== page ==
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Parenting Book Trends

Saturday, March 26, 2005
first for women

There's a fascinating article about trends in books about mothering -- and, specifically, the future of the so-called momoir -- over at Brain, Child -- one of the most influential magazines about mothering. Thanks to Baldo for the link.

As you would imagine, I hear a lot about parenting book publishing trends -- what's hot, what's not; what's in, what's out -- and I have a few opinions on this subject that I'd like to share:
(1) There will always be a market for authentic, first-person accounts of motherhood. The genres, forms, and styles may shift -- and the labels applied to those writings may change -- but mothers will always hunger for the chance to read about other mothers' experiences of mothering. (Previous generations of moms enjoyed Jean Kerr's Please Don't Eat the Daisies, Shirley Jackson's Life Among the Savages, and Erma Bombeck's If Life is a Bowl of Cherries What Am I Doing in the Pits?. Clearly, humor was the genre du jour for this generation of moms.) And, in our Mom University interview earlier this week, Jen of MUBAR (Mothered Up Beyond All Recognition stresssed how much books by writers like Anne Lamott, Andrea Buchanan, and Faulkner Fox have meant to her.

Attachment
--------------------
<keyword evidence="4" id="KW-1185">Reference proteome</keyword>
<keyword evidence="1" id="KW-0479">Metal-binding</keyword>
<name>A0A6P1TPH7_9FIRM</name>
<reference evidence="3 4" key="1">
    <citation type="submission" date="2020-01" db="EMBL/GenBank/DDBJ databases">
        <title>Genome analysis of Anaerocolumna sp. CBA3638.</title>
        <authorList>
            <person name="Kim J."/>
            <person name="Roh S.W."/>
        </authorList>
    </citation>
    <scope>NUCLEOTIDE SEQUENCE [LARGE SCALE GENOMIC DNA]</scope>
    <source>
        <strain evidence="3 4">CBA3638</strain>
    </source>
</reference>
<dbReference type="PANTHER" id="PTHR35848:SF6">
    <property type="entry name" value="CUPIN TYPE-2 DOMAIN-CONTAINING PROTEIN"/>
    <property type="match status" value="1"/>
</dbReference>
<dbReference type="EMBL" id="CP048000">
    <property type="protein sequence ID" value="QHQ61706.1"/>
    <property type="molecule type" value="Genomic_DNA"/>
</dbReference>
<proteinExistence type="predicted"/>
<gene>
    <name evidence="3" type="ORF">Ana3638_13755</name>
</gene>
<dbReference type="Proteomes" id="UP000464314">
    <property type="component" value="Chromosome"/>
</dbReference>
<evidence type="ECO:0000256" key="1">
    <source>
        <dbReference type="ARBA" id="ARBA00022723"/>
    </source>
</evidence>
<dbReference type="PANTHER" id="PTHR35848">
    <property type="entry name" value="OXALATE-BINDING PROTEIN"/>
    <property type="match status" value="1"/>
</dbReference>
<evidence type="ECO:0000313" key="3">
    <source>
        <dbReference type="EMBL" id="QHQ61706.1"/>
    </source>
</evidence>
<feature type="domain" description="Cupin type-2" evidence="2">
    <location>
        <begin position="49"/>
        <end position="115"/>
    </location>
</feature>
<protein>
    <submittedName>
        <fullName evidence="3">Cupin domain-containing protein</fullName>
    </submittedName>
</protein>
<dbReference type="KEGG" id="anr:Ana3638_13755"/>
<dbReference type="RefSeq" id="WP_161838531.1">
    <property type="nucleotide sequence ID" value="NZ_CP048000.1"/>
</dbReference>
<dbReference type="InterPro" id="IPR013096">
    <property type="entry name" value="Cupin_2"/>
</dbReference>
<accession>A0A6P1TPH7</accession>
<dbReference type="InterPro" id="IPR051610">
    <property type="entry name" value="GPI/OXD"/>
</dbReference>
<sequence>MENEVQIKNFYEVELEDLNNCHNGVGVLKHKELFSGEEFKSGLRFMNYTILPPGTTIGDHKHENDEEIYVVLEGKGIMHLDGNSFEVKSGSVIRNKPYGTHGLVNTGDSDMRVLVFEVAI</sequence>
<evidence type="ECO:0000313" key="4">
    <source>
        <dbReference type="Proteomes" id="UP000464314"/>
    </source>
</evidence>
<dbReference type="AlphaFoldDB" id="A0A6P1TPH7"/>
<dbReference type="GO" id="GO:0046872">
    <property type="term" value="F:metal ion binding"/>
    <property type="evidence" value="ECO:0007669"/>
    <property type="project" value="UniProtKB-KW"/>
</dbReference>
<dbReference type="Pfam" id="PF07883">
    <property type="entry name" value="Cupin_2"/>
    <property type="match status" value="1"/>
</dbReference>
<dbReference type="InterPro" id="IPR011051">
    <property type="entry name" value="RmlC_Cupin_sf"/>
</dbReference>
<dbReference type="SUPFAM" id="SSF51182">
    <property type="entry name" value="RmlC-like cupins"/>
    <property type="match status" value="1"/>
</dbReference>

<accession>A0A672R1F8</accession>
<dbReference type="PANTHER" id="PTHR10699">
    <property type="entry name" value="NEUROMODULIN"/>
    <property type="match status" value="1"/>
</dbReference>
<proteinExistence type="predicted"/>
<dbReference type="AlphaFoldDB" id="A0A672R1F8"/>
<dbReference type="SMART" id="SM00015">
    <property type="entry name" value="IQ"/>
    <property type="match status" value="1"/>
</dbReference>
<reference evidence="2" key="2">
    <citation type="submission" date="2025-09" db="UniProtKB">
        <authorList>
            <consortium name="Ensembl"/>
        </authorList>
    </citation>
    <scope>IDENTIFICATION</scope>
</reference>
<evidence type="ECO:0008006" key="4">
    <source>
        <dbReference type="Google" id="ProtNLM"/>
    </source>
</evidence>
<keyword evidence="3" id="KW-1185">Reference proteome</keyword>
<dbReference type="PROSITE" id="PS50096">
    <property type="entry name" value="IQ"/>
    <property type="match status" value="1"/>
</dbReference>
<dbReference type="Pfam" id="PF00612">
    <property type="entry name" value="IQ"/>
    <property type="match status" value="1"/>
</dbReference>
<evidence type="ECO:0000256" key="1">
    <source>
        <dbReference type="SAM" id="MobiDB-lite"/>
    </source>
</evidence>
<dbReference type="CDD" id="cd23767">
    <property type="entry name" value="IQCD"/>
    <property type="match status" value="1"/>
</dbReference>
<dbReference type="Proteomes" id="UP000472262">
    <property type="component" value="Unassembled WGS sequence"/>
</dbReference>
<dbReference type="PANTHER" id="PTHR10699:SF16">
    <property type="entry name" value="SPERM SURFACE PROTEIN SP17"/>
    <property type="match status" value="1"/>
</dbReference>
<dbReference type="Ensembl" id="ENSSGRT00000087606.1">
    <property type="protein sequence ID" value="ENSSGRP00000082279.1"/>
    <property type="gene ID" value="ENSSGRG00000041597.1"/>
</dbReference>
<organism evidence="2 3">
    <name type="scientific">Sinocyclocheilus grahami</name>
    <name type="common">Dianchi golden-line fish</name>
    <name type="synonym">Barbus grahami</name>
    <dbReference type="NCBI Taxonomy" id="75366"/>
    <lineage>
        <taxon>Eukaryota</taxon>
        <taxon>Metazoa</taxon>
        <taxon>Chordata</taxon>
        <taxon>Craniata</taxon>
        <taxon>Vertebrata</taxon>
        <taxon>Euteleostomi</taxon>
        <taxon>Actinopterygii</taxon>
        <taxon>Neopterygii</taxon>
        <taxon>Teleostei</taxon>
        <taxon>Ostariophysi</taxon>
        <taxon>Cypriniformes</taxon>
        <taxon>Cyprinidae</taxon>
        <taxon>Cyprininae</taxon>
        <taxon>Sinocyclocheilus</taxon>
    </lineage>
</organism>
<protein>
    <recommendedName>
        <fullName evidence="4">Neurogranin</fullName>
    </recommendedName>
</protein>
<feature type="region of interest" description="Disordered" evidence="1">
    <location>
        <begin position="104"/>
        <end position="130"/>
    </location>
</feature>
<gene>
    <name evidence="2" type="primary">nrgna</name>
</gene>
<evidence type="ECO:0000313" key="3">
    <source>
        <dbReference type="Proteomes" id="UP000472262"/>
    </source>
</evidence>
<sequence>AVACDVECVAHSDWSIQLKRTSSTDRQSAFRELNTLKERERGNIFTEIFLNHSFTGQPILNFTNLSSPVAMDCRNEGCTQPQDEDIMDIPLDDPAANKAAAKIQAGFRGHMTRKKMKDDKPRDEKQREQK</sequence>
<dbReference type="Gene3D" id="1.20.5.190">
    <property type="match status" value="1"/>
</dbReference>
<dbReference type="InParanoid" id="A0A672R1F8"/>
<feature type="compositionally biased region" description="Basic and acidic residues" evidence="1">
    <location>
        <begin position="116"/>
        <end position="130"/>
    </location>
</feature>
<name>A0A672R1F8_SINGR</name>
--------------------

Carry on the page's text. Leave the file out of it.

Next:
(2) There will always be a market for "how to" parenting guides, but parents no longer want super-bossy parenting books that serve up overly simplistic and unhelpful solutions. They want real-world advice that applies to their lives and that recognizes that there's no one-size-fits-all solution that applies to every parent and every kid.

(3) Parents want to be recognized as the true experts when it comes to their own kids. A "doctor knows best" approach simply doesn't fly with this generation of parents -- well, at least not the parents I know. Parents value the input of doctors and other health professionals on a range of parenting issues, but they see these professionals as resource people rather than the all-knowing experts on anything and everything parenting-related. (How could they possibly know your child better than you do when they only see your child during so many 15 minute visits per year?)

Anyway, I think that mothering books and parenting guides are definitely evolving for the better, and I for one am loving the increasing diversity in this category.

I also love the fact that it's no longer a crime to inject humor into pregnancy and parenting books. (For a while there, it seemed like it was a crime punishable by death and/or the eighth deadly sin.)

| posted by Ann D @ 4:32 PM